Thursday, June 7, 2012

DIY powerful, yet cheap mobile iPod speakers

When I first thought about this, I wanted something that would be cheap and fun to build. I came up with a LM386-based speaker, giving a good balance between weight and power. Using a shoebox as enclosure, the whole thing weighted under 500g, battery and speaker included, for less than 20€ ($25-28).
It was loud enough to use it indoors, but less effective outdoors. The sound quality wasn't perfect, but good enough to be "listenable". All of this was built last year...
First version... The case? A simple cardboard, wooden box, with lots of hot glue. The holes were "drilled" without any alignment...

Back of the "box"... A small perfboard holds the two LM386, half a watt each. Everything is powered by a 9V battery

In February, I thought about building something a stronger than cardboard, with a bit more power to give, while keeping it portable. 
First concern: what would I use as amplifier? I wanted to keep the circuit as simple as possible. Searching through Internet revealed the TDA2003 as the best alternative... It has 10W of power, and doesn't need a symmetrical power supply, thus making it eligible for portable applications. 
The schematic used. Source:

The schematic is pretty simple, It's nearly the same as the one you can find on the datasheet... I reproduced the circuit twice for stereo. 
As power supply, a simple 12V 3Ah SLA battery was used. The speakers came from a car radio.
In the first version, the iPod was plugged in the headphones jack, with an annoyingly long cable. For this one, I wanted something clean. I bought a cheap iPod type connector to line out+USB cable off eBay for 4 bucks, and cut the jack to solder it directly to the amp. I kept a 3.5mm jack as alternate input, to plug in other devices.
Here is the Heavy-duty, more recent version... Still a simple box. I used a safety switch from RadioShack, thought it would look cool :)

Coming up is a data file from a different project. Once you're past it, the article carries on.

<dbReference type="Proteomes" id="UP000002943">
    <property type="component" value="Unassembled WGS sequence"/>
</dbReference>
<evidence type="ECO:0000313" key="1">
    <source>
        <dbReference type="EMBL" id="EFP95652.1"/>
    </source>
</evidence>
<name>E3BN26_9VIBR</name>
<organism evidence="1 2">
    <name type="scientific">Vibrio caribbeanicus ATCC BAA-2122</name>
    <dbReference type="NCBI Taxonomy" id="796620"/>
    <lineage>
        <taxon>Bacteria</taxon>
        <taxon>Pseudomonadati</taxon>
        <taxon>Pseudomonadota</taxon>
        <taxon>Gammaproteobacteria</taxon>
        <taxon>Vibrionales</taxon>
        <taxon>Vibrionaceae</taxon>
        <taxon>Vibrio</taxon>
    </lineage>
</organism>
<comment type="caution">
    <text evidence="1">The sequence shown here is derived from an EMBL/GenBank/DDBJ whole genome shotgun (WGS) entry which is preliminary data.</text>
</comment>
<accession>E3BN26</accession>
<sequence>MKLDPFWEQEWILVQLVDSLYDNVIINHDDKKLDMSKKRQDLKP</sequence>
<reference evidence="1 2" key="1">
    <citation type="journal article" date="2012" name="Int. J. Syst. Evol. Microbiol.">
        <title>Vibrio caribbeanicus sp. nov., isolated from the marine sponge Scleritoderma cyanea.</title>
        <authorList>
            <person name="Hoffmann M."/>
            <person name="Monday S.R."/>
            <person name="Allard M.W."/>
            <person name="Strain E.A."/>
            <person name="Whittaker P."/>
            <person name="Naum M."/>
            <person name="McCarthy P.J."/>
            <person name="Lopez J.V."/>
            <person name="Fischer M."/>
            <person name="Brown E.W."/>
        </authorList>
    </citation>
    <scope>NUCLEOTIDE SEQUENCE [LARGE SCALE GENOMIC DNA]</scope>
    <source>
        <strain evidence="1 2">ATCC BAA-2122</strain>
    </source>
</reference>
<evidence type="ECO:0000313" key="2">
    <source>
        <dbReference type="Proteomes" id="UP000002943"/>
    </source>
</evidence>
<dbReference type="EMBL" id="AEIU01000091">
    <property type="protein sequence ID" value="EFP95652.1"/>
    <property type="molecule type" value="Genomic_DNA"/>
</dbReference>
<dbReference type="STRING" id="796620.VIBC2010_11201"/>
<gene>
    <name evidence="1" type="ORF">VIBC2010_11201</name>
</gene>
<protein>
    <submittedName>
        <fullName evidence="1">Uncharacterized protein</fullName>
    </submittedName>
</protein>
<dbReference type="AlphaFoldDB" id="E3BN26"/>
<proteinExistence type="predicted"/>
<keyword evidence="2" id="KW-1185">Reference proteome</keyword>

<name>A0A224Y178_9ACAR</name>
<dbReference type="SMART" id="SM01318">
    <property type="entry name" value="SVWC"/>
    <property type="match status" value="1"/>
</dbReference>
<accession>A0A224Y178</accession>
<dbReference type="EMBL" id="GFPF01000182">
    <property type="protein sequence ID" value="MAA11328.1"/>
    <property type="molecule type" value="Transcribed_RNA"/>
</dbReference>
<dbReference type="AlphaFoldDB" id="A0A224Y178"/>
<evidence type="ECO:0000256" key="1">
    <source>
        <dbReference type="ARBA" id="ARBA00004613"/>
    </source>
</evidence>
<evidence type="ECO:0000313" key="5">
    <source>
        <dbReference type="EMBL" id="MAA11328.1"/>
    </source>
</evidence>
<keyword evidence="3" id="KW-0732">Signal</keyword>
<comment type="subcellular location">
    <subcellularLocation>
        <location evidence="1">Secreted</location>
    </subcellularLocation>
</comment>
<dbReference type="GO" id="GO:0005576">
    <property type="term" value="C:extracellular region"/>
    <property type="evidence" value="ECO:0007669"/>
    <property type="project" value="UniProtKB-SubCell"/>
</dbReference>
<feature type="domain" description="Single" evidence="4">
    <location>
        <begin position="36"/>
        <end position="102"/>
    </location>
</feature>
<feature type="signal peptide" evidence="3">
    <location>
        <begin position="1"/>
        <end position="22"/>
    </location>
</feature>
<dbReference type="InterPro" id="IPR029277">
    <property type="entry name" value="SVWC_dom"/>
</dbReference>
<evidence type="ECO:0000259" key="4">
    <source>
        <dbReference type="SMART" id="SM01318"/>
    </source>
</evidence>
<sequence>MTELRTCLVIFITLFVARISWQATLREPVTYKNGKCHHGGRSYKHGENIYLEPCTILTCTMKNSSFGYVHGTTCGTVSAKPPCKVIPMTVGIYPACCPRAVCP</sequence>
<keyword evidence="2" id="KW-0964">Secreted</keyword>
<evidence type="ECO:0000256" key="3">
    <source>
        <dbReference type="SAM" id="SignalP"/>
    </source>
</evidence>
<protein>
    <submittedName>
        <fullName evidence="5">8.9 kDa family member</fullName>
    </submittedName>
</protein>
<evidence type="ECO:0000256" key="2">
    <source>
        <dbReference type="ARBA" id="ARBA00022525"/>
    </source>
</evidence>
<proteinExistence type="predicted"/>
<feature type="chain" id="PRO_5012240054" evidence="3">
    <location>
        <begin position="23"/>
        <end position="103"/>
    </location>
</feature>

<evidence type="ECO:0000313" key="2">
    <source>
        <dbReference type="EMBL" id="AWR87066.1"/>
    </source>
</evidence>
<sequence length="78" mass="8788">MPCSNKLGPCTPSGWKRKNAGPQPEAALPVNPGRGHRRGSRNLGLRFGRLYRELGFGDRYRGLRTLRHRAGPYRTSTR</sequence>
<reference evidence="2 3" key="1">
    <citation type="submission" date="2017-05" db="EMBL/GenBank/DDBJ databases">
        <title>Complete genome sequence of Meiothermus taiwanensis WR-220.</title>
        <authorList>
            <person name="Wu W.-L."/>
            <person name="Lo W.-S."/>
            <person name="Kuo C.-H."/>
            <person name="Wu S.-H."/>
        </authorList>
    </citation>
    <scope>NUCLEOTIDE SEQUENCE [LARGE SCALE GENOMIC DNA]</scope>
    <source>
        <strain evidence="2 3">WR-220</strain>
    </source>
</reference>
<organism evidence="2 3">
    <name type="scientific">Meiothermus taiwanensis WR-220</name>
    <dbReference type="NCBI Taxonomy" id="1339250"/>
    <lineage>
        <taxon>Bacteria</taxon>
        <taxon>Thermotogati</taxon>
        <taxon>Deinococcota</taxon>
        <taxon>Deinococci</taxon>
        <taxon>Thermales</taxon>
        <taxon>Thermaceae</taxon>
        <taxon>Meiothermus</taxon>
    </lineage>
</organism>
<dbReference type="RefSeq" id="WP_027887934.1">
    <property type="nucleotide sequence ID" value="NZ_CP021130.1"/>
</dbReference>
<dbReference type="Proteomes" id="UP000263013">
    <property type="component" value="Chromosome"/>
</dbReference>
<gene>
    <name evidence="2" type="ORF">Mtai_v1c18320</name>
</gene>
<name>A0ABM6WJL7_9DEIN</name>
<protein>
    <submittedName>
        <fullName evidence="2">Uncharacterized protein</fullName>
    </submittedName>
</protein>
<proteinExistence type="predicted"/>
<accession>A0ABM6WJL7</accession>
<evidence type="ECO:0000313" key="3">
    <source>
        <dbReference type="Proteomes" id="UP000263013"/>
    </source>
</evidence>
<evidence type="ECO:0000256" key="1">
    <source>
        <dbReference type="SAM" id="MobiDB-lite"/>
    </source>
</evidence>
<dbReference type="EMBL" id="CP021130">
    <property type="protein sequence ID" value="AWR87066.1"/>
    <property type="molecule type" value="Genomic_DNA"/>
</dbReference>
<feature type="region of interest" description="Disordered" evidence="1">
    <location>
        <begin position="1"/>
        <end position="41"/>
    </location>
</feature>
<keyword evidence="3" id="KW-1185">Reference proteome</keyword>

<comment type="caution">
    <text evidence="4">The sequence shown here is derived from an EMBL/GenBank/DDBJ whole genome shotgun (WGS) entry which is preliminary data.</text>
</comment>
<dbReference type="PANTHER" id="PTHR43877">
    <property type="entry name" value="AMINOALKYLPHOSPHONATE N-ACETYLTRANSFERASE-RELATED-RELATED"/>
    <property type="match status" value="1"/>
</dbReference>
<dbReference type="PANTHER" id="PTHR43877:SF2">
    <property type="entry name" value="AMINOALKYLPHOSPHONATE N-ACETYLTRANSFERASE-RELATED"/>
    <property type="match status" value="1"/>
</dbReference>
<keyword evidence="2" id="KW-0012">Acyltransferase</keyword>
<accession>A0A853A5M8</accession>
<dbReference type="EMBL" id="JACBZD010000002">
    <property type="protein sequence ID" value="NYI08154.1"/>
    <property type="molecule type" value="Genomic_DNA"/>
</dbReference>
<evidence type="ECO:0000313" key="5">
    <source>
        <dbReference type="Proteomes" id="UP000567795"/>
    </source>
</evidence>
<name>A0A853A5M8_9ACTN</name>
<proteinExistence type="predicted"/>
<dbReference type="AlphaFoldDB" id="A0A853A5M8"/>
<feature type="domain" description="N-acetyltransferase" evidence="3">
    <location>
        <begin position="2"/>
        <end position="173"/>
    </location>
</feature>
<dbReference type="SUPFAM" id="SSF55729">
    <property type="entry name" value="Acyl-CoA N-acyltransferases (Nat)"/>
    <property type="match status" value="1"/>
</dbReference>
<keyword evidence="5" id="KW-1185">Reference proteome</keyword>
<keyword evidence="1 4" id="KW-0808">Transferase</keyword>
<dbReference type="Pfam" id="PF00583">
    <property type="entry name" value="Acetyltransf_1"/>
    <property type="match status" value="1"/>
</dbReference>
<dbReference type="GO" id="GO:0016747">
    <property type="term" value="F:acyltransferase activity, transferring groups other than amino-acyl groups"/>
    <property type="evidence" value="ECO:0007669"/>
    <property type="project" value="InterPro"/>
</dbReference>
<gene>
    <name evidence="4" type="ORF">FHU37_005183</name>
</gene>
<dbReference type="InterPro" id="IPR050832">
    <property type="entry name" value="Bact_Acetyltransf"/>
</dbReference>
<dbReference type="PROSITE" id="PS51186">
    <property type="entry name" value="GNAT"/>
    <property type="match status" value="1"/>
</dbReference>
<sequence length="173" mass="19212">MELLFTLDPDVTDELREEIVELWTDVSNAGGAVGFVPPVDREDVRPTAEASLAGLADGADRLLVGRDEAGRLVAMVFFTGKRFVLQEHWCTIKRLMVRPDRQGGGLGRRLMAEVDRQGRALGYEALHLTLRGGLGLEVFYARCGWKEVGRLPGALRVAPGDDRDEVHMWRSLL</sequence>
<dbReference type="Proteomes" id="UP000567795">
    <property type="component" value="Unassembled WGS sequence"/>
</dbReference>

Back of the device. I know, I have to tidy my wires up. The battery is hiding the circuit. In the upper part, you can see the "dock" cable.
Details of the amp. Simple, but powerful circuit. I added two heatsinks, but they never get very hot.

As for the case, I didn't want anything fancy... Remember: Keep it Simple. That's why I stuck to a simple wooden box. I never tried at full power yet, but at half throttle, it's already loud enough to be heard quite a distance away. Normally, the battery lasts for at least 3hrs, at medium power, without charging. It also includes an external power plug, that way I can use it when the battery goes flat (as for the charging, I'm using an external charger... I have to figure out something more portable). Still not audiophile quality, but it's already pretty good, I can't hear any distortion. 

The dock also has a charging feature (By sending 5v in the USB power line, along with 2.5V in the D+ and D- to trick the iPod into thinking it's plugged into an official product), but for the sake of autonomy, I added a switch to turn it off when not needed. I still have to fix a problem with the 5V regulator, it gets VERY hot, even with a heatsink, which is weird as the 7805 is rated at 1A, and the iPod Classic charges at 500 mA.

The only drawback I can think about is the weight: 3.5kgs! 7 times more than the first version... I had to lose a bit of portability for the benefit of power.

Total cost? 25€ (or $30)

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